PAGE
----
Michael R. Strain of the American Enterprise Institute recently offered a new jobs agenda in National Review, which includes the following policy initiatives:
There are steps the government can take to help today’s unemployed: Offering relocation vouchers to the long-term unemployed in high-unemployment areas; allowing firms to hire the long-term unemployed at less than the current minimum wage and supplementing their income with an EITC-like payment; reforming our disability insurance program so that it doesn’t serve as a permanent exit from the labor market; publicizing and encouraging worksharing as an alternative to layoffs; getting the government off the backs of entrepreneurs; reducing occupational licensing requirements; encouraging domestic energy production; providing lump-sum bonus payments to unemployed workers who find a job; and more. Some of these suggestions involve more government action; some involve the government getting out of the way; all should be considered.
Strain makes a detailed and convincing case for these labor market reforms in his NR article, which I strongly recommend. In my ideal world, Strain’s agenda would form the basis for the 2014 equivalent of the Contract with America. One has to assume that many GOP candidates, including many GOP incumbents, would resist Strain’s agenda on the grounds that it is too interventionist, heavy-handed, or expensive. As Strain explains, however, the cost of not taking action is enormous:
When a worker is unemployed for such a long time, his skill level falls below that of his employed peers and his professional network weakens. Evidence suggests that employers are extremely reluctant to hire people who have been out of work for a long time. Some of the long-term unemployed end up on disability insurance, effectively ending their careers. Our labor-market crisis represents an enormous loss of economic potential — one that will linger for quite some time even while the economy improves — with millions of capable people who want to work tragically sidelined.
And Strain also recommends a renewed push for states to adopt right-to-work laws. Congressional Republicans might also revisit the Employee Rights Act, which Fred Barnes touted in February of last year. (The ERA, devised by the anti-union activist Richard Berman and strongly opposed by organized labor, would among other things force recertification elections every three years.)
Relocation vouchers are among Strain’s more provocative proposals, as they implicitly involve the shift of long-term unemployed constituents from one region to another. One can imagine state and local officials would embracing relocation vouchers, to reduce the cost of meeting the needs of the long-term unemployed and the poor more broadly, or resisting them, as they might accelerate population decline and (perhaps) economic decline in regions plagued by long-term employment. From a national perspective, however, it seems clear that relocation vouchers, and person-based rather than place-based policies more broadly, have much to recommend them, for reasons Strain outlines:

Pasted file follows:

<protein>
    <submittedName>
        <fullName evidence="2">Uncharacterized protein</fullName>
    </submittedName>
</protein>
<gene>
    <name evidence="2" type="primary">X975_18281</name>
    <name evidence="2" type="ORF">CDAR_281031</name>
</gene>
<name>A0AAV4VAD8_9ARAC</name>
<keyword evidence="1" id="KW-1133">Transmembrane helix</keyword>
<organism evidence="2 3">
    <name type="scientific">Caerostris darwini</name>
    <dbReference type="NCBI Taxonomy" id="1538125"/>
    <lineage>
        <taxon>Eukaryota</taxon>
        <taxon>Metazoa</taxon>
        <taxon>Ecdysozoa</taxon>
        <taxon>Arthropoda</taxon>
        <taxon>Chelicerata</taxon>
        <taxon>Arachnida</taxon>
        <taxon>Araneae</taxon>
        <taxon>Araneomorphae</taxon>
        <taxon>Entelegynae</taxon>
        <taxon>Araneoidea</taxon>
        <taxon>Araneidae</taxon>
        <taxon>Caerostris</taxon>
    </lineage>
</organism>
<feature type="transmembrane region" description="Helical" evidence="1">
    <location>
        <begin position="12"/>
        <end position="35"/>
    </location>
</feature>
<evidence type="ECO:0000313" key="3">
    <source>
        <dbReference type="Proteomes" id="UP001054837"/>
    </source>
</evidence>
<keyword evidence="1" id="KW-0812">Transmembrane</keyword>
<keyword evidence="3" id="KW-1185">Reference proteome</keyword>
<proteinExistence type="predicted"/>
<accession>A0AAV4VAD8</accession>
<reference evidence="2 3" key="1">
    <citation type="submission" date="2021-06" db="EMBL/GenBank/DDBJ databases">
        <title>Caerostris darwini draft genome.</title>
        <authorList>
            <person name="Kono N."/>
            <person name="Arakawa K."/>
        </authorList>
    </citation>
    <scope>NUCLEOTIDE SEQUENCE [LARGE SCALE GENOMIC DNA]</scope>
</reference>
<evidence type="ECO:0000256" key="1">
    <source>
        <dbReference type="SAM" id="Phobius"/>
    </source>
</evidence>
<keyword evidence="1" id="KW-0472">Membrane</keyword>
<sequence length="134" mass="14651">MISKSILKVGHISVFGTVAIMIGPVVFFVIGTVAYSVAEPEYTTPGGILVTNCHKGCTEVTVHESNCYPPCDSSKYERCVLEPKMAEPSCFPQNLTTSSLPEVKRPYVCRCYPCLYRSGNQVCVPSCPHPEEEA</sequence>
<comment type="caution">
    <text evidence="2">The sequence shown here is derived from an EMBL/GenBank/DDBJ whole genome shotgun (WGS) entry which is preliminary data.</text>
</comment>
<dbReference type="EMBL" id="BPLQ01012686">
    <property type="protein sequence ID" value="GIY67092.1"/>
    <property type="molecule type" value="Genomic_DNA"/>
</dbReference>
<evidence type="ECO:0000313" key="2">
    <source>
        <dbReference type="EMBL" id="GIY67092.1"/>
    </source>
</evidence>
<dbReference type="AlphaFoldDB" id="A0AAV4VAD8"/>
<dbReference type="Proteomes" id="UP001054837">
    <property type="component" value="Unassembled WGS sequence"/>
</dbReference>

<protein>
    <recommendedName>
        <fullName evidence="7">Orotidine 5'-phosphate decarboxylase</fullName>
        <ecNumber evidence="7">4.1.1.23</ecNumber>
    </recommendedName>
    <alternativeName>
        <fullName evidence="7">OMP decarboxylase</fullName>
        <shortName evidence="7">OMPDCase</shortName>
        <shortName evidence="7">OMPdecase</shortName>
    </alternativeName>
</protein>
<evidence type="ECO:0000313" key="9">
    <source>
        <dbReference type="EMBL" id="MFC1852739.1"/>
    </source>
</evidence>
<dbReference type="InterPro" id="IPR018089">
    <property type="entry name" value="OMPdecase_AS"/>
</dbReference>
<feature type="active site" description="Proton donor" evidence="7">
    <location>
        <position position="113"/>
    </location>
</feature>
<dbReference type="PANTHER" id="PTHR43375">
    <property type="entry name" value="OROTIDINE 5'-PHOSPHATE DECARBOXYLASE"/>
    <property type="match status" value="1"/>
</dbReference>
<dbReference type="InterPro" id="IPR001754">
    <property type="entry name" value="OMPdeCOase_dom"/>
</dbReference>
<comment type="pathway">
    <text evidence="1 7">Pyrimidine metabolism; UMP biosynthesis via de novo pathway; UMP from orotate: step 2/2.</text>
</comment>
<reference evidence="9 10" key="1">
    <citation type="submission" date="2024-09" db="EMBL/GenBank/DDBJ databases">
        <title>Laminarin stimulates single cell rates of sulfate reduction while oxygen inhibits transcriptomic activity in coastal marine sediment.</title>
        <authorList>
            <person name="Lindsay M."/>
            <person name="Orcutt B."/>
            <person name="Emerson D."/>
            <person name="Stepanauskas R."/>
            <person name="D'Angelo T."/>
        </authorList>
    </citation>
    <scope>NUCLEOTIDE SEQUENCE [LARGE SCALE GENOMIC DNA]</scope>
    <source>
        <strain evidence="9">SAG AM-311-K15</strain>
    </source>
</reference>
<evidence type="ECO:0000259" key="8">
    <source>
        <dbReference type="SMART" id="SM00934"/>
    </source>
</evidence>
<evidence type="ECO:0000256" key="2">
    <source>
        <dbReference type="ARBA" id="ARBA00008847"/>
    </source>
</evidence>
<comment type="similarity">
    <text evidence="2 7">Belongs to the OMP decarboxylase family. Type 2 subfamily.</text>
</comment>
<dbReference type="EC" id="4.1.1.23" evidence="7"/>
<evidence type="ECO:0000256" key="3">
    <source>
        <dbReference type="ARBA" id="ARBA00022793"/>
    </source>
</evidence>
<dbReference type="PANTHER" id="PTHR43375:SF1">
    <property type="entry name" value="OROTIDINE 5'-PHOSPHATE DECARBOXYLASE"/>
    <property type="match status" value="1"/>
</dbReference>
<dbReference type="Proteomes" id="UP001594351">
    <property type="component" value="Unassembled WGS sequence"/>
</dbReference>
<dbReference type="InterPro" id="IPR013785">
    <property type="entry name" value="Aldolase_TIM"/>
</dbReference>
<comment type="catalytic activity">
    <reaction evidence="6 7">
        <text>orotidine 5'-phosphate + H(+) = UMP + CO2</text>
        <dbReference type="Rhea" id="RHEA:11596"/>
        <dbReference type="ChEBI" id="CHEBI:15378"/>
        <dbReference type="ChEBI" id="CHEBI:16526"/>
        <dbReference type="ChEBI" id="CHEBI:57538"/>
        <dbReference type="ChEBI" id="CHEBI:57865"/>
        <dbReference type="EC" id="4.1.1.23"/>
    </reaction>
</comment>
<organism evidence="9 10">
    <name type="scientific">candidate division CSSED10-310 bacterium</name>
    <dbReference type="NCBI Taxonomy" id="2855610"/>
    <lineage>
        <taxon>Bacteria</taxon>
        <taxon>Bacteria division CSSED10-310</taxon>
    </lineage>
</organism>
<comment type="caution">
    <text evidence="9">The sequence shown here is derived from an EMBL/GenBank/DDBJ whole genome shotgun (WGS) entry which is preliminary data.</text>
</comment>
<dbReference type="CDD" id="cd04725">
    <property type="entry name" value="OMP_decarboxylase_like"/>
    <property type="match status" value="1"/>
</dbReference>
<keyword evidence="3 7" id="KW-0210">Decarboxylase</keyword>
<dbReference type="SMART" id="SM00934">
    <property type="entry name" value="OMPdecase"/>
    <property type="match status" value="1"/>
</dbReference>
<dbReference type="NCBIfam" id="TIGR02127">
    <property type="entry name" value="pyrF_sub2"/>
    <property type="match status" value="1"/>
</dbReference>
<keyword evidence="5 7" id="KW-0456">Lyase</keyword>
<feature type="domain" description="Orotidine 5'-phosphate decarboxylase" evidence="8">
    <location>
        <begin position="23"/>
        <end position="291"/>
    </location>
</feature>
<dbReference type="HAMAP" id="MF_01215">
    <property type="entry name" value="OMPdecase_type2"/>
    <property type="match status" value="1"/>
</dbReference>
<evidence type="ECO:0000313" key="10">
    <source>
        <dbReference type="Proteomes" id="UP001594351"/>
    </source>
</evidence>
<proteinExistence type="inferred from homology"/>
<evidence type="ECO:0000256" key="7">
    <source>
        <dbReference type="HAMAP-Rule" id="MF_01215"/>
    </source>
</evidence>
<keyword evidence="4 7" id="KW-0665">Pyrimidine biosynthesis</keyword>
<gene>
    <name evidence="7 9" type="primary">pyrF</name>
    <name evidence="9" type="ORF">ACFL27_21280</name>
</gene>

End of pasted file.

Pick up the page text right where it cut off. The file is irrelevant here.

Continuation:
Unemployment rates vary significantly among the states. In 2012, the average unemployment rate for North Dakota was 3.1 percent. In Nebraska it was 3.9 percent; in South Dakota, 4.4 percent. Vermont, Iowa, Oklahoma, and Wyoming all had unemployment rates below 5.5 percent. Compare that with North Carolina, New Jersey, Rhode Island, California, and Nevada, with 9.5, 9.5, 10.4, 10.5, and 11.1 percent unemployment.
Needless to say, it would be significantly easier for many workers to get a job in North Dakota than in Nevada. But many unemployed Nevadans may lack the financial resources to pick up and move. An employment program should include a relocation subsidy to help the long-term unemployed move from high-unemployment areas to low-unemployment areas, as suggested by economist Enrico Moretti and others.
A program like this already exists under the Trade Adjustment Assistance program. Certain workers who have secured employment in a new city can receive a relocation allowance of up to 90 percent of the “reasonable and necessary expenses” of moving, plus an additional lump-sum payment of up to $1,250. The unemployment-insurance system could create a similar program for the long-term unemployed, possibly financed by letting them take an advance on their UI benefits.
With his new jobs agenda, Strain wins my vote for most important conservative reformer, and the one who could have the biggest beneficial impact on the well-being of Americans struggling to climb the economic ladder. Dylan Matthews of Wonkblog recently gave Strain’s ideas a respectful hearing, and he also made reference to Kevin Hassett’s tentative suggestion that the public sector directly hire the long-term unemployed as a last resort. Reversing the damage that has already been done by long-term employment will be a difficult and, in the short-run at least, expensive undertaking. But it is well worth it.